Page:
depend on the slider, and changing the slider will include changes of elements depending on the slider.

A vector always starts at the origin. It is given by a point, its endpoint. Therefore, a vector can never be dragged.

But is intimitely connected to its point (as lines to their points).An affine vector can be given

(a) by two points: It is the connecting vector of these points. Same rules apply as for lines.

(b) A point and a vector/affine: It is the arrow starting at the point and being parallel to the vector/affine.

It can be dragged if the point can be dragged (and point moves with it). If the affine is editable, it is not

connected to the vector/affine, but still to the point.

(c) Two vectors (as in GWTVisualizations) or vector and affine: It is the arrow starting at the endpoint of the first vector

and being parallel to the second vector/affine. It can be dragged (if set to editable) if the vector is editable

(so not draggable – see above). If the affine is editable, it is not connected to the second vector/affine, but

still to the endpoint of the first vector.

(d) A point/vector and two numbers/number expressions: It is the arrow starting at the point or the endpoint of the vector

and having the numbers as components.

The `\angle`

-command now really produces an angle. Arcs (in GWTVisualizations called angle) are created by an `\arc`

-command.

Angles can never be dragged themselves, but are always linked to the points defining them (even if editable).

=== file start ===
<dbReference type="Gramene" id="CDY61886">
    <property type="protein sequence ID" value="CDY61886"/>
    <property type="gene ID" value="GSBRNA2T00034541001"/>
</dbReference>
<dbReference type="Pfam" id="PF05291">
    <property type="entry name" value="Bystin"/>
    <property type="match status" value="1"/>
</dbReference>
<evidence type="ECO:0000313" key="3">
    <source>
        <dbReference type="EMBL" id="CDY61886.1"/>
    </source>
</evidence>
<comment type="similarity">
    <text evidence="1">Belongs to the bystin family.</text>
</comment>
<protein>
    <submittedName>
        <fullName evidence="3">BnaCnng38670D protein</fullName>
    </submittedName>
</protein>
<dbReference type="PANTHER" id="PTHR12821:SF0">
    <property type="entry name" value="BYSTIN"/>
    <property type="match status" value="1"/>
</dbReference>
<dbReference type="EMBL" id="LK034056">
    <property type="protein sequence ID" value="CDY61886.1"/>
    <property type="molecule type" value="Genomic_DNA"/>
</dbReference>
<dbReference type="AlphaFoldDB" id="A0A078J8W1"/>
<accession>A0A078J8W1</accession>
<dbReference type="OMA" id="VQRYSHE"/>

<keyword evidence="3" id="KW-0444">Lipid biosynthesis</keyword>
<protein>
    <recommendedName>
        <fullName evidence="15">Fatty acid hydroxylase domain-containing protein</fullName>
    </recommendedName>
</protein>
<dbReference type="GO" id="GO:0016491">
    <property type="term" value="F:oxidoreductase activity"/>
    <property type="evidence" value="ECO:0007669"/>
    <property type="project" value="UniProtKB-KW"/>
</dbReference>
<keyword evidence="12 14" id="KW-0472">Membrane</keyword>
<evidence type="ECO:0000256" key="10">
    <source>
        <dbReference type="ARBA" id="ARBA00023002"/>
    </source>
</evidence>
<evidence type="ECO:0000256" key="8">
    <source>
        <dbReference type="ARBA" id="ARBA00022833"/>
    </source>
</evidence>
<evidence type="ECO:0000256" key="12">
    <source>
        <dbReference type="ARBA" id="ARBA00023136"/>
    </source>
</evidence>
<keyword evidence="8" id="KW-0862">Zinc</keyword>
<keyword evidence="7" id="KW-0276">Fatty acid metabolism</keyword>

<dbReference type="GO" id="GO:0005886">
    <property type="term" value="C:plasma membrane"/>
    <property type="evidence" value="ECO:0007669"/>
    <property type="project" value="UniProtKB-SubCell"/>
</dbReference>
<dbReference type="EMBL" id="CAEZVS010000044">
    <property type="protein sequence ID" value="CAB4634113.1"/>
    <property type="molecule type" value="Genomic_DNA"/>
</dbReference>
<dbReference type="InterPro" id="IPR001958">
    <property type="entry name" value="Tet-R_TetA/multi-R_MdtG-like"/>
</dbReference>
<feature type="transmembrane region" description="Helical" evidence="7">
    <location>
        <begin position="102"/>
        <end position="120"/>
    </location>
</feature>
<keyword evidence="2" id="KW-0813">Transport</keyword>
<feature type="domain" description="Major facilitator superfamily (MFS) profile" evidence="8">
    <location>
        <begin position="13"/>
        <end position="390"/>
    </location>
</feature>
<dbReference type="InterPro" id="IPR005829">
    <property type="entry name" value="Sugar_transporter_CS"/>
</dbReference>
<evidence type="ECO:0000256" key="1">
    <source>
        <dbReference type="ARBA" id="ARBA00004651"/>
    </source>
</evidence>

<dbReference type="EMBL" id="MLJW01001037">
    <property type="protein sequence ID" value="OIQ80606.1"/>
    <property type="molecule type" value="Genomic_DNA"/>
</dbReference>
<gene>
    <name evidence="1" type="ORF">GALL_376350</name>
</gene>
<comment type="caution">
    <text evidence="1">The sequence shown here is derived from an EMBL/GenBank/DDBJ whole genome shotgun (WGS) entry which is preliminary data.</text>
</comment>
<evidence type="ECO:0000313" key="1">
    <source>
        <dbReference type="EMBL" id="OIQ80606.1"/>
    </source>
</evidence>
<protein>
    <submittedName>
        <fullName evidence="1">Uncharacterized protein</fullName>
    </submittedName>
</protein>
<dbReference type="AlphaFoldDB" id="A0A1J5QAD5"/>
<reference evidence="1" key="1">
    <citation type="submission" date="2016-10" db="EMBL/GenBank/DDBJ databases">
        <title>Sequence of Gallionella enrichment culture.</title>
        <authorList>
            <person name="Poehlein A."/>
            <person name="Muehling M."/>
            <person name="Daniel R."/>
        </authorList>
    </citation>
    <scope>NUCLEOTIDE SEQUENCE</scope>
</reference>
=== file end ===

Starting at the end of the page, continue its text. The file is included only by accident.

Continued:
(More details on angle and arcs see below).

The optional upper and lower limits for a pointOn(Paramtric)Curve are ignored. Instead, the point can move on the whole curve.

If you wish to restrict the point to parts of the curve, define an invisible parametricCurve

with the desired bounds instead and stick the point to that invisible curve.

- A
**circle**can not only be given by its center and the radius, but also by its center and a point on the circle. **Lines, segments, polygons, circles, and arcs**can also be made draggable if the point(s) defining them are (see above).**Segments and polygons**can also be used in text. The length of the segment and the oriented area of the polygon are shown.

When changing them in text, the first defining point stays fixed, and the other point(s) are scaled accordingly. (only possible, if

the point(s) are freely draggable).**All variables**can be depicted in several canvases- For the
**boundaries**of the canvas`\plotTop`

and`\plotBottom`

can also be given, not only`\plotLeft`

and`\plotRight`

- The visualization is
**responsive**, i.e. adjusts its size to the available width. - An
**affine vector**can be defined by two points (connecting vector), by a point and a vector (results in the arrow starting

at the point and having the same direction as the vector), or as before by two vectors. - In
**randadjustIf**not only random numbers can be used, but also other numbers (type number or slider), and coordinates of points (type point, but**not**pointOnCurve), as long as

the chain for computing the values only uses numbers and points. E.g. if a and b are random numbers, and p is the point (a+b,a-b), a valid check

would be p[x]^2+p[y]^2<2. **Angle and arc**can be defined by either 3 points (center, starting point, point for direction of end),

or by two points and a number (center, starting point, size of angle),

or by a point and 3 numbers (center, radius, starting angle, end angle).